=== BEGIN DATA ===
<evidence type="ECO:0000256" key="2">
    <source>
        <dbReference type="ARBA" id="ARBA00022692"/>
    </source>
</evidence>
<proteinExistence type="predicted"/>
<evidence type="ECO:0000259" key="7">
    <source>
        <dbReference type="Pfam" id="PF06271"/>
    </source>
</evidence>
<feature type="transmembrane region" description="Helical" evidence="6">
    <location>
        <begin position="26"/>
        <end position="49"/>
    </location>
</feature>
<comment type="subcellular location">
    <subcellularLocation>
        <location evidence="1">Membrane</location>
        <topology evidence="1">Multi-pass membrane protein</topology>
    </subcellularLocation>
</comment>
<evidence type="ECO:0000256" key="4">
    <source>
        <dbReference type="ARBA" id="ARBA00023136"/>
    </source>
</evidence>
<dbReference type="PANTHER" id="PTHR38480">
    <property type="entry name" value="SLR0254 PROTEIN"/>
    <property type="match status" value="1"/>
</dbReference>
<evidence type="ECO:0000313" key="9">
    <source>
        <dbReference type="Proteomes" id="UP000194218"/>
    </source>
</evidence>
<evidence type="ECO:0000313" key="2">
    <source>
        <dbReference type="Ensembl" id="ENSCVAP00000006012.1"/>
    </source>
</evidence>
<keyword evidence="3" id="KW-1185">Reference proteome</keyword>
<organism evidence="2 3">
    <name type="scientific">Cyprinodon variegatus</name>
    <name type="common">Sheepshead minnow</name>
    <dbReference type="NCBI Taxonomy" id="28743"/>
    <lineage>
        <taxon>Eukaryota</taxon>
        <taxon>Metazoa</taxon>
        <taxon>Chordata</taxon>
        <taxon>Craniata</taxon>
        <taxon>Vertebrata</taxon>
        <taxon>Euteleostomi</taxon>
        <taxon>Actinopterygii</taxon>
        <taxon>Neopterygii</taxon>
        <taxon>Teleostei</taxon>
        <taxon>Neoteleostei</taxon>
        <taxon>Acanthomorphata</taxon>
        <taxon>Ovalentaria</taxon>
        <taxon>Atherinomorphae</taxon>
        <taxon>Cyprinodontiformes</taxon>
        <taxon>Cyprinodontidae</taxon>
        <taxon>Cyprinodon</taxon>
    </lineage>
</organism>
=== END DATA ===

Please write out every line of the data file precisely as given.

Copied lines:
<evidence type="ECO:0000256" key="2">
    <source>
        <dbReference type="ARBA" id="ARBA00022692"/>
    </source>
</evidence>
<proteinExistence type="predicted"/>
<evidence type="ECO:0000259" key="7">
    <source>
        <dbReference type="Pfam" id="PF06271"/>
    </source>
</evidence>
<feature type="transmembrane region" description="Helical" evidence="6">
    <location>
        <begin position="26"/>
        <end position="49"/>
    </location>
</feature>
<comment type="subcellular location">
    <subcellularLocation>
        <location evidence="1">Membrane</location>
        <topology evidence="1">Multi-pass membrane protein</topology>
    </subcellularLocation>
</comment>
<evidence type="ECO:0000256" key="4">
    <source>
        <dbReference type="ARBA" id="ARBA00023136"/>
    </source>
</evidence>
<dbReference type="PANTHER" id="PTHR38480">
    <property type="entry name" value="SLR0254 PROTEIN"/>
    <property type="match status" value="1"/>
</dbReference>
<evidence type="ECO:0000313" key="9">
    <source>
        <dbReference type="Proteomes" id="UP000194218"/>
    </source>
</evidence>
<evidence type="ECO:0000313" key="2">
    <source>
        <dbReference type="Ensembl" id="ENSCVAP00000006012.1"/>
    </source>
</evidence>
<keyword evidence="3" id="KW-1185">Reference proteome</keyword>
<organism evidence="2 3">
    <name type="scientific">Cyprinodon variegatus</name>
    <name type="common">Sheepshead minnow</name>
    <dbReference type="NCBI Taxonomy" id="28743"/>
    <lineage>
        <taxon>Eukaryota</taxon>
        <taxon>Metazoa</taxon>
        <taxon>Chordata</taxon>
        <taxon>Craniata</taxon>
        <taxon>Vertebrata</taxon>
        <taxon>Euteleostomi</taxon>
        <taxon>Actinopterygii</taxon>
        <taxon>Neopterygii</taxon>
        <taxon>Teleostei</taxon>
        <taxon>Neoteleostei</taxon>
        <taxon>Acanthomorphata</taxon>
        <taxon>Ovalentaria</taxon>
        <taxon>Atherinomorphae</taxon>
        <taxon>Cyprinodontiformes</taxon>
        <taxon>Cyprinodontidae</taxon>
        <taxon>Cyprinodon</taxon>
    </lineage>
</organism>